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Well, code speaks more (I have hard-coded some things, to isolate the problem and make the question shorter):

class wrapper:
    def __init__( self, func ):
        self.func = func
    def __call__( self, *args ):
        print( "okay, arg = ", args[0] )
        self.func( self, args )

class M( type ):
    def __new__( klass, name, bases, _dict ):
        _dict[ "f" ] = wrapper( _dict[ "f" ] ) 
        return type.__new__( klass, name, bases, _dict )

class AM( metaclass = M ):
    def __init__( self ):
        self.a = 0 
    def f( self, a ):
        self.a = a 

am = AM()
print( am.a ) # prints 0, expected
am.f( 1 )  # prints: "okay, arg = 1"
print( am.a ) # prints 0 again, also expected

I want the second print to show 1, instead of 0. In other words, is it possible, and if so - how, to pass the "real self" to my wrapper?

Note: I know why this prints 0 and I know what is the problem here ( wrapper's self is passed, instead of the object, that calls f), but I don't know how to solve it.

Any ideas?


EDIT - thanks all for the answers, +1 from me. But I think I need to do this with class, as I need to store some additional info (like metadata) (this is simplified version of my real problem). Is it possible and how, if so? Sorry for not specifying this at the very beginning.

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3 Answers

up vote 3 down vote accepted

Make wrapper a descriptor so that you know the specific instance being poked.

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Could you give me some examples? I didn't get it, I am missing something..(there's nothing similar like this in C++, right?) –  Kiril Kirov Jun 21 '11 at 18:35
    
A descriptor is simply a class that Python passes extra information about the class and instance it's bound to when calling the descriptor's __get__() or __set__() methods. –  Ignacio Vazquez-Abrams Jun 21 '11 at 18:39
    
Hm, I see. I think that this is going to work for me. But then, how to call the function with arguments. __get__ takes 3 args - self, obj, objtype. In __init__ I can store the function as member, but what about arguments? Also, in __get__ I cannot return self.func( obj ) ? (self.func is the stored cunstion and obj is the calling object; when I return self.func, this really returns function, but if return self.func( obj ) None :? I need this, as it seems, that the first parameter( self ) should be explicitly passed? Otherwise, I get error for less parameters ) Thanks a lot! –  Kiril Kirov Jun 21 '11 at 19:49
    
Return a function that sets the attribute on the class appropriately. –  Ignacio Vazquez-Abrams Jun 21 '11 at 19:52
    
I edited my comment before seeing you answer. Anyway, I get your point, I'll try. –  Kiril Kirov Jun 21 '11 at 20:16
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Use function wrapper, instead of class one. Closure will take care of the rest:

>>> def wrapper(meth):
...     def _wrapped_meth(self, *args):
...             print('okay, arg = ', args)
...             meth(self, *args)
...     return _wrapped_meth
...
>>> class M(type):
...     def __new__(klass, name, bases, dct):
...             dct['f'] = wrapper(dct['f'])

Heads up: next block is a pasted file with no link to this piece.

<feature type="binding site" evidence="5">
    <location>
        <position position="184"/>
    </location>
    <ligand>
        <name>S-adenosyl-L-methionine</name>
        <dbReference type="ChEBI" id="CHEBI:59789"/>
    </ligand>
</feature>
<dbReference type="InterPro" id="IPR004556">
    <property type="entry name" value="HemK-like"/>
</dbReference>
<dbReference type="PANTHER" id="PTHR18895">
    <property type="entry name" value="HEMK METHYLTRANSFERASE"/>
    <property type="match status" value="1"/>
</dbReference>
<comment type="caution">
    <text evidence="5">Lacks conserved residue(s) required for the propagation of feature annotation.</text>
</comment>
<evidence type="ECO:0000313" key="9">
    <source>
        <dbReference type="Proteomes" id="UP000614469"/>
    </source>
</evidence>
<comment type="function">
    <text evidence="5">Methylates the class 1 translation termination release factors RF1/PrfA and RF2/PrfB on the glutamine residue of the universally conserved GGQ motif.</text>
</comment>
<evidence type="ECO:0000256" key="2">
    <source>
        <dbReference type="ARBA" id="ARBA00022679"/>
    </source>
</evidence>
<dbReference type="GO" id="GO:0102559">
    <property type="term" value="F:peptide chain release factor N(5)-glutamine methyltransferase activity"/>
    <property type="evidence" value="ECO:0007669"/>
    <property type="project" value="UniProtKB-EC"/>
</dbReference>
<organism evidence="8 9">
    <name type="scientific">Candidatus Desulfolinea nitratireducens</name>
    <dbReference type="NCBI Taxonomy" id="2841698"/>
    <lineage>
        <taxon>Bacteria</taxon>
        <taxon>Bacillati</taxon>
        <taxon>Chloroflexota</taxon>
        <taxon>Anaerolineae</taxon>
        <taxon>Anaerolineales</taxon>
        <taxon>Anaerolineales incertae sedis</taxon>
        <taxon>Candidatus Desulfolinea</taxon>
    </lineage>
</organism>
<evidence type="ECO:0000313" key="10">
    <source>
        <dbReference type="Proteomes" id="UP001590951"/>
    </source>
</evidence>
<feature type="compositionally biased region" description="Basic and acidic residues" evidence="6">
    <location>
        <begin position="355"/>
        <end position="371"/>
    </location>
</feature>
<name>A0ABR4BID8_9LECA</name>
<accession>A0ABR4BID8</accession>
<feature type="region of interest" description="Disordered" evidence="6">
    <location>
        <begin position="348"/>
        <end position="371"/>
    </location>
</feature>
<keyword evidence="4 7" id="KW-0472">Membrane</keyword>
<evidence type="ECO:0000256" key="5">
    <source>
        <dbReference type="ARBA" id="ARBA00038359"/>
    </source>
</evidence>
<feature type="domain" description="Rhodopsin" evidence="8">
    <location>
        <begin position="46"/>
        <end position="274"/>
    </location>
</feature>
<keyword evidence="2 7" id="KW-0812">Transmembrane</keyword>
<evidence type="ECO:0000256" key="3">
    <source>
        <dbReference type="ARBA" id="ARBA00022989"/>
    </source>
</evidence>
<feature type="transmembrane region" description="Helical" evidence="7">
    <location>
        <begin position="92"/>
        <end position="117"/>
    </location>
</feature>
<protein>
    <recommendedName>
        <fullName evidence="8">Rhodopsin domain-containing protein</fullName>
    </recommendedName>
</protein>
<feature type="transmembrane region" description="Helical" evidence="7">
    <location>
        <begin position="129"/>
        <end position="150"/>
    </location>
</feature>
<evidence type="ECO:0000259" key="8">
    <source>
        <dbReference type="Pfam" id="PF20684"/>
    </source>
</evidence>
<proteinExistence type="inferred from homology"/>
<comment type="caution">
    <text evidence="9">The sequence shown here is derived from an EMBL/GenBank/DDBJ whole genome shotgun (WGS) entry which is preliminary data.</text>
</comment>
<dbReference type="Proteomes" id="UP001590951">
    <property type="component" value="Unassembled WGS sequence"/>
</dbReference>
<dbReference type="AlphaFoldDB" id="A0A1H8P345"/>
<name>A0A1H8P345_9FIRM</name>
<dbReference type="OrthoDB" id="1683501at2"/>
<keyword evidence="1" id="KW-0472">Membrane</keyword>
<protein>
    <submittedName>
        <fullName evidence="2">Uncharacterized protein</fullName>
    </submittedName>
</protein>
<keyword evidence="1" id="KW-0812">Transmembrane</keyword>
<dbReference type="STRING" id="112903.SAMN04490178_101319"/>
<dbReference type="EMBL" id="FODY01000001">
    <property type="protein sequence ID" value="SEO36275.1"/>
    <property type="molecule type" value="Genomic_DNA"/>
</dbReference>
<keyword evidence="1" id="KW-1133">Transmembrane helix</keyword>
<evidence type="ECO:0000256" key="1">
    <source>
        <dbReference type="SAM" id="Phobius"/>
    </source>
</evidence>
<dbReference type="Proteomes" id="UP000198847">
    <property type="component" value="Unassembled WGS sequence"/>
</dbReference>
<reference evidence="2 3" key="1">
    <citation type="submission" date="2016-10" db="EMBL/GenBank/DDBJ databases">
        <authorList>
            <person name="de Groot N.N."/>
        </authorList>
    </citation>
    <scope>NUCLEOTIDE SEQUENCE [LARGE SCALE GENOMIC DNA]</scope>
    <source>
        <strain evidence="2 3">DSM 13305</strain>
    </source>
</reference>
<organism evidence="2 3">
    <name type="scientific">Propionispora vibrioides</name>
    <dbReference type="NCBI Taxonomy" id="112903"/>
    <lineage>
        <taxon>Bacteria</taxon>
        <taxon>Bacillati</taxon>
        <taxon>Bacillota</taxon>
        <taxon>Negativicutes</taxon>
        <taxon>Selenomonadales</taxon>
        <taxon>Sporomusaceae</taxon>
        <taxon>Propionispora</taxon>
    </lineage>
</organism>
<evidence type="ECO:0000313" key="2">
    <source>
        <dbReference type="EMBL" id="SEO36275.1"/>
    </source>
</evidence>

...             return type.__new__(klass, name, bases, dct)
...
>>> class AM(metaclass=M):
...     def __init__(self):
...             self.a = 0
...     def f(self, a):
...             self.a = a
...
>>> am = AM()
>>> print(am.a)
0
>>> am.f(1)
okay, arg = (1,)
>>> print(am.a)
1
>>>
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The closure isn't the only ingredient. You only get self becaues the class recognized wrapper as a method and generates an instance method descriptor for it. –  delnan Jun 21 '11 at 18:12
1  
Nice! +1 for now. could you, please, explain how this works. I mean - the wrapper..I have seen such wrappers, but they all return the help function, in this case - _wrapped_meth. Here, the function returns its argument - meth. When and how _wrapped_meth is called/used. –  Kiril Kirov Jun 21 '11 at 18:22
    
@delnan - really? I can do this with class? How? Because I need to store some additional information - some other members (metadata), etc. inside the wrapper. –  Kiril Kirov Jun 21 '11 at 18:27
1  
@Kiril: Of course you can, if you don't mind getting into descriptors - see other answers. Note however that you can also have extra state with closures (just add local variables to wrapper and use them in _wrapped_meth) - it only gets impractical when you need additional methods. –  delnan Jun 21 '11 at 18:30
    
@delnan - hmm, thanks a lot! I'll try this. –  Kiril Kirov Jun 21 '11 at 18:36
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You can make your wrapper class a non-data descriptor, as described in the Functions and Methods section of Raymond Hettinger's excellent How-To Guide for Descriptors -- which in this case is pretty easy since it just means giving the class a __get__() method which creates and returns the wrapped method desired.

Here's what I mean:

class wrapper:
    def __init__( self, func ):
        self.func = func

    def __get__( self, instance, owner ):
        def wrapped( *args ):
            print( "okay, arg = ", args[0] )
            return self.func( instance, *args )
        return wrapped

Using a class means you can easily add other members and/or metadata as necessary.

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+1 - That is exactly what I did, combining the other two answers (= –  Kiril Kirov Jun 22 '11 at 14:05
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